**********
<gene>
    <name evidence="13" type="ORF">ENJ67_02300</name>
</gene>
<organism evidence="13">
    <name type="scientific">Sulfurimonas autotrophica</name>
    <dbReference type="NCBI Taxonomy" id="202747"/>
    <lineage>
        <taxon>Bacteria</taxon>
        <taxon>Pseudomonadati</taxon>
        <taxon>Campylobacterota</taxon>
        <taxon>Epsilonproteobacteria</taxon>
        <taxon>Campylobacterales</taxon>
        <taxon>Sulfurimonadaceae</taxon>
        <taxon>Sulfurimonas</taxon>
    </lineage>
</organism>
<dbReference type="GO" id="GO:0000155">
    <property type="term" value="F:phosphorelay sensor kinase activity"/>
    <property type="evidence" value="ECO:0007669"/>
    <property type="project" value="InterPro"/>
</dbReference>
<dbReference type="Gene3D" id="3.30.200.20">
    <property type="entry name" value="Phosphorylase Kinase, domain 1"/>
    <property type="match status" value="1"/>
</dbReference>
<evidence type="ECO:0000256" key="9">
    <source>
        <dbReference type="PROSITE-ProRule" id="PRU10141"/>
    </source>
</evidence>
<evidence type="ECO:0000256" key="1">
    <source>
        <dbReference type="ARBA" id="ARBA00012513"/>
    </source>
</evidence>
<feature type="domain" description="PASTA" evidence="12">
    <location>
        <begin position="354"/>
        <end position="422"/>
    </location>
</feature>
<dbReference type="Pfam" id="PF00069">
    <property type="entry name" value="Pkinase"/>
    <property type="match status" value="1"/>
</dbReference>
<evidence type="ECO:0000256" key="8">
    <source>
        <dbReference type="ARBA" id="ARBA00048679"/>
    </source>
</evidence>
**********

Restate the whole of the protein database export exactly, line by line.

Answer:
<gene>
    <name evidence="13" type="ORF">ENJ67_02300</name>
</gene>
<organism evidence="13">
    <name type="scientific">Sulfurimonas autotrophica</name>
    <dbReference type="NCBI Taxonomy" id="202747"/>
    <lineage>
        <taxon>Bacteria</taxon>
        <taxon>Pseudomonadati</taxon>
        <taxon>Campylobacterota</taxon>
        <taxon>Epsilonproteobacteria</taxon>
        <taxon>Campylobacterales</taxon>
        <taxon>Sulfurimonadaceae</taxon>
        <taxon>Sulfurimonas</taxon>
    </lineage>
</organism>
<dbReference type="GO" id="GO:0000155">
    <property type="term" value="F:phosphorelay sensor kinase activity"/>
    <property type="evidence" value="ECO:0007669"/>
    <property type="project" value="InterPro"/>
</dbReference>
<dbReference type="Gene3D" id="3.30.200.20">
    <property type="entry name" value="Phosphorylase Kinase, domain 1"/>
    <property type="match status" value="1"/>
</dbReference>
<evidence type="ECO:0000256" key="9">
    <source>
        <dbReference type="PROSITE-ProRule" id="PRU10141"/>
    </source>
</evidence>
<evidence type="ECO:0000256" key="1">
    <source>
        <dbReference type="ARBA" id="ARBA00012513"/>
    </source>
</evidence>
<feature type="domain" description="PASTA" evidence="12">
    <location>
        <begin position="354"/>
        <end position="422"/>
    </location>
</feature>
<dbReference type="Pfam" id="PF00069">
    <property type="entry name" value="Pkinase"/>
    <property type="match status" value="1"/>
</dbReference>
<evidence type="ECO:0000256" key="8">
    <source>
        <dbReference type="ARBA" id="ARBA00048679"/>
    </source>
</evidence>